Will Eisner(1917-2005) was a giant in the comic book world, and was the guy who coined the term "graphic novel" and "sequential art".
The documentary was directed/co-produced by Andrew D. Cooke, and written/co-produced by his brother, Jon B. Cooke (with whom I took a RISD CE comic book class).
They did a fantastic job with this film -- masterfully organizing drawings, photos, film clips, and audio- and videotaped interviews so that the story of a brilliant storyteller could shine through. Many other comic book greats were interviewed, which proved what an influential impact Eisner's career had on so many others.
This film not only paints a portrait of one man, but also gives as its contextual backdrop: the history of comics & comic books. So, can you tell? -- I liked it a lot!
Seeing this documentary is pretty timely, as the movie The Spirit (perhaps Eisner's best-known creation), is slated to hit the theaters Christmas Day. Frank Miller (Sin City), who is interviewed in the documentary, will be directing this major motion picture.
The documentary was screened at the Courthouse Center for the Arts (really nifty place) in West Kingston, RI. This should give you some indication of how passionate about graphic novels I've been of late: I traveled 1.5 hours (round-trip), to a place I've never been before, IN THE DARK, just to see this film.
And it sooooooo was worth it -- thanks for the invitation, Jon!
As promised in my last post, here are Prince Tim Thumbkin and his bride, Li'lvinia, the midget & dwarf couple who met and fell in love while performing at the Freaky Fingers Side Show. Isn't it romantic???
The inspiration for these guys was General
Tom Thumb and Lavinia Warren, a couple who performed with P.T. Barnum.
It seems that quite a few little people who were side shows performers were
given a title, like General, for "marketing purposes". Because of this, I decided that
Tim should have a title too.
And what better title for a THUMB puppet than 'PRINCE'??? (In this story, Tim discovers that he actually IS a prince.)
Here, above, is another view of the wedding party on the wedding cake. I have to say a bit about this cake, as it took me a chunk-o-time to make it.
It's basically three cardboard hat boxes, painted and decorated with lace, trim, cording, silk flowers acting as the "frosting". The "dots" on the cake are the innards of some hackey sacks I cut apart. Waste not. Want not. The tiers are separated by columns I got in the cake decorating aisle of the craft store; they're by Wilton. The heart-shaped arch was made from headdress wire, wrapped with ribbon and decorated with a bunch of bride-y stuff. The wedding bells came from the craft store, as did Tim & Li'lvinia's pet doves, whose names are ... ready? Cute & Little. Yeah, I know.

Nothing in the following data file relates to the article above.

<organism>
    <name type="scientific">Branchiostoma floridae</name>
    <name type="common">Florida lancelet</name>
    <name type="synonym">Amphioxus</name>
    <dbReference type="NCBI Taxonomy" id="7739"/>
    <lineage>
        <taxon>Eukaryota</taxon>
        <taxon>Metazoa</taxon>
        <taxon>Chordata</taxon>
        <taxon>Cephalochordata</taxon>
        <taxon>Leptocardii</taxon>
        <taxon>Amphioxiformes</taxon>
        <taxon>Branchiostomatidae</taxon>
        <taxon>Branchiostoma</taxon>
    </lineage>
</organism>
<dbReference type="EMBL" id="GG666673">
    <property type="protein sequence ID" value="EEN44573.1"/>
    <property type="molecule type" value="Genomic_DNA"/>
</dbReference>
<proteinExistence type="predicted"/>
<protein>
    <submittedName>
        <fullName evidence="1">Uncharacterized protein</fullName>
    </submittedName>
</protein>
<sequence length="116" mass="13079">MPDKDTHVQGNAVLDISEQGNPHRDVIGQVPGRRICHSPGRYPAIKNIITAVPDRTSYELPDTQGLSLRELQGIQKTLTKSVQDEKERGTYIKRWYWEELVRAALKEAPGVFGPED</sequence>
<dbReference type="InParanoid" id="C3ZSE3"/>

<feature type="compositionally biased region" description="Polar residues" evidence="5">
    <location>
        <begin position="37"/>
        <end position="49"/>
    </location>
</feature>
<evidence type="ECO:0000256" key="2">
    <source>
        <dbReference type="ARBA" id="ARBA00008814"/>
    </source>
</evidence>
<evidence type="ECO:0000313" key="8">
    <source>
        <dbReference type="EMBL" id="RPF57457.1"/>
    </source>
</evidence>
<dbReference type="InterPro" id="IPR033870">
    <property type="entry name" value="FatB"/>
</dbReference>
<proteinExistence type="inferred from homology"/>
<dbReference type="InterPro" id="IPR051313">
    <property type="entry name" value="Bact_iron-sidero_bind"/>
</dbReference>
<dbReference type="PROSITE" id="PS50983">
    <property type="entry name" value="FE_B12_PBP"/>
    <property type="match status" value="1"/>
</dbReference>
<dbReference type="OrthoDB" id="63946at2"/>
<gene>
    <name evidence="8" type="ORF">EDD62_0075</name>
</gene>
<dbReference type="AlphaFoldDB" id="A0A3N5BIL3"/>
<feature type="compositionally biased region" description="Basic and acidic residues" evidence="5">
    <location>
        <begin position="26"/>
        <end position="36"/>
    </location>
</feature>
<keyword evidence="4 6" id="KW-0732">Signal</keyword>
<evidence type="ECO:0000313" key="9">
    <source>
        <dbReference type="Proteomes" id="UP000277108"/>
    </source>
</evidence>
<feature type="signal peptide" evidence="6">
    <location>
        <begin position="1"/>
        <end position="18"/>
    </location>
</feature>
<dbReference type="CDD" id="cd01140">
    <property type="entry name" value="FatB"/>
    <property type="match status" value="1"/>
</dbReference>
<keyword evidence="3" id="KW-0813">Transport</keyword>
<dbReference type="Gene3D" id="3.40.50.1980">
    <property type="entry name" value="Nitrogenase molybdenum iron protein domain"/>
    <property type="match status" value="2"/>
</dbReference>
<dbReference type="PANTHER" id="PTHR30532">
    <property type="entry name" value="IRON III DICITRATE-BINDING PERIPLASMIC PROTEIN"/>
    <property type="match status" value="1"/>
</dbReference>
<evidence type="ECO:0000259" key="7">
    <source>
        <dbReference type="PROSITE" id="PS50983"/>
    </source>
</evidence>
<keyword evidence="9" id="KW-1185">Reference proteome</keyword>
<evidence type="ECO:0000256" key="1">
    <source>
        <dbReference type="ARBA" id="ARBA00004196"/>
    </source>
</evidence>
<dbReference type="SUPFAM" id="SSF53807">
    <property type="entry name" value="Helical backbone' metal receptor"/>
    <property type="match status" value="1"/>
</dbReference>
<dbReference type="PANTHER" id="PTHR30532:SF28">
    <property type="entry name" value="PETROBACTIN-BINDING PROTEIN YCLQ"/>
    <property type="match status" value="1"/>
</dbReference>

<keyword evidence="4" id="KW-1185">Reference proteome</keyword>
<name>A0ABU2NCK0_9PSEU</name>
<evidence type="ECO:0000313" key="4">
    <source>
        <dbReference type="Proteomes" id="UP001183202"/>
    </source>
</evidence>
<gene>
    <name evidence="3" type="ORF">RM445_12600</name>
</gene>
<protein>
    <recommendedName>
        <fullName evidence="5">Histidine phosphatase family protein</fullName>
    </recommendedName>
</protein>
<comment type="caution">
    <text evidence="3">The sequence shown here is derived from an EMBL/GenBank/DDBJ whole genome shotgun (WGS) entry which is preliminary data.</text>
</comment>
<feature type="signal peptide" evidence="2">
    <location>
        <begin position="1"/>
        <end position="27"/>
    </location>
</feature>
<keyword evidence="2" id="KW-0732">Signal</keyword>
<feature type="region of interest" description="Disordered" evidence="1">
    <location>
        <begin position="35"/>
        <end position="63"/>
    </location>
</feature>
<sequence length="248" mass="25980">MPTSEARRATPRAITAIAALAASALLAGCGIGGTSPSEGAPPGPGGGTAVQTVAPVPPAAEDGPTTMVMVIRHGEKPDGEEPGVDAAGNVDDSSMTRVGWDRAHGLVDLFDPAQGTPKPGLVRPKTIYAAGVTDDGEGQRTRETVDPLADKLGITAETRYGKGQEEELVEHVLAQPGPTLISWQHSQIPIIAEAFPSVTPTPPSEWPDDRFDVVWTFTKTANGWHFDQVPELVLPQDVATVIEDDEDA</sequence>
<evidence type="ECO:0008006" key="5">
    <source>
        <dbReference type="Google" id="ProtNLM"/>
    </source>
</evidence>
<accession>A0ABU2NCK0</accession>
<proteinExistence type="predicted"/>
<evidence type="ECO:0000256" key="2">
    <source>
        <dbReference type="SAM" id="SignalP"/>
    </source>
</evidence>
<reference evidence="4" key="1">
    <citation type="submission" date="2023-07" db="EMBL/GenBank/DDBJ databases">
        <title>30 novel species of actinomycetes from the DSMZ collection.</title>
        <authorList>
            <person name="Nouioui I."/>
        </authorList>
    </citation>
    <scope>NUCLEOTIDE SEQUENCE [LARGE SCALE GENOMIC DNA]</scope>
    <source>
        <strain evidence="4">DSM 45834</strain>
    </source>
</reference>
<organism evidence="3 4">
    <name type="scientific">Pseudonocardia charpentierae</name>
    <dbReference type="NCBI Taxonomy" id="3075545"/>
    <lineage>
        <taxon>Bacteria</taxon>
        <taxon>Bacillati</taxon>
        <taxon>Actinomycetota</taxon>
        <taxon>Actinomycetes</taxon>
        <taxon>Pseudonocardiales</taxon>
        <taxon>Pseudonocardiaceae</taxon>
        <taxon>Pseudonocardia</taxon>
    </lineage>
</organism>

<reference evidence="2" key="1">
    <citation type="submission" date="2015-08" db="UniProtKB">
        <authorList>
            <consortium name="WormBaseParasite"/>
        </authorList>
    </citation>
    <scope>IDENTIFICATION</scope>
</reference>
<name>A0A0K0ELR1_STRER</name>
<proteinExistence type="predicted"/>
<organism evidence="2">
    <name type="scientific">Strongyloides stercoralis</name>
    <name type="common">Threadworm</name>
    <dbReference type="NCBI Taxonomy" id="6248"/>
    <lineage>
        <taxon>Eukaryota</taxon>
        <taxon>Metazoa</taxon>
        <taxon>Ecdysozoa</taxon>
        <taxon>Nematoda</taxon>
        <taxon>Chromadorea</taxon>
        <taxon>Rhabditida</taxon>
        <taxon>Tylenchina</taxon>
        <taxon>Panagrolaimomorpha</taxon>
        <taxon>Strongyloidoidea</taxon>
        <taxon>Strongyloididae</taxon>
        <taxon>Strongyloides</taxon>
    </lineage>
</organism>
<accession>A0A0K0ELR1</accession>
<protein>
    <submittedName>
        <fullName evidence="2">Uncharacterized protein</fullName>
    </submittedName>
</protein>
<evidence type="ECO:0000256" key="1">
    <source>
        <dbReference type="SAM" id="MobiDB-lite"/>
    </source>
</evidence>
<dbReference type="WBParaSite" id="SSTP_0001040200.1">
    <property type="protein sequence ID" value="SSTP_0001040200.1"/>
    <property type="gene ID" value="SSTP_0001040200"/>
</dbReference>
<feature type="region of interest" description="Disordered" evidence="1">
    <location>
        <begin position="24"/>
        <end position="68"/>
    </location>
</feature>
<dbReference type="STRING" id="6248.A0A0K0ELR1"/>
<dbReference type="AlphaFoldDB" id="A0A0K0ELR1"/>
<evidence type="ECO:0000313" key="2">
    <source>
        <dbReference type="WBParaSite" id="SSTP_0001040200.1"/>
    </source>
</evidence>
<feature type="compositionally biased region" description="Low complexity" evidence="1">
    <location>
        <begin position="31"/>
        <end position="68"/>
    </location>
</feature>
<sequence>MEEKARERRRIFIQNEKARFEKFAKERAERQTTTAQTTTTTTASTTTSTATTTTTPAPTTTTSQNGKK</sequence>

The fence on the top tier was fencing that I had, but it also can be fetched at a craft store. The ladders I made myself, using wooden sticks, glue, and paint. I'm a ladder-making impressario, I tells ya! I really wanted spiral staircases, but who am I trying to kid??? I ain't got enough brain power for all that. Besides, this type of ladder reminded me of the ladder-under-the-window-cuz-we're-eloping kind. You know.
This whole wedding cake idea came about like this: When I first was pondering the idea of a midget and a dwarf, I imagined one of my baker finger puppets trying to coerce them to get on top of his wedding cake, and pictured them getting angry and refusing to do so. Then I was like, "Hmmm, why NOT have them be a bride and groom, and have the wedding cake be where they get married/ live/ etc.?" This worked out well because one of my friends/sources for many of my crafting supplies JUST HAPPENS TO have a wedding-sewing business, so I had plenty of options! Wedding-y type stuff ain't usually my bailiwick, so it's been a surprise how much fun I've been having creating this whole enterprise. Chalk it up to my being a girl. I'll probably start making princesses and unicorns next; just you wait!
I made Li'lvina's right arm so that she can carry a flower for photo ops! Her bridesmaids are plastic finger
toppers for little girls that I got at the grocery store and gave
dresses (lace & ribbon) to and added rhinestones for their earrings/nail jewelry.
These sorority sister pals of Li'lvinia's create the four fingers to her thumb; they dig on looking exactly alike, except for the one who's retaining water. Why, she can't even get her RING on she's so bloated!
None of them are married yet, and they're hoping to meet some new guys at the wedding...
... And here are some now! The thimble groomsmen, Tim's frat brothers from his college days,
are happy to have made it to the ceremony on time ... there
was a stag party the night before. And, yes, there WILL be photos,
much to Tim's chagrin.
It is by complete happenstance that I had four thimbles. I made them bowties on
a Saturday night when other people go out on dates or whatever it is
that people do.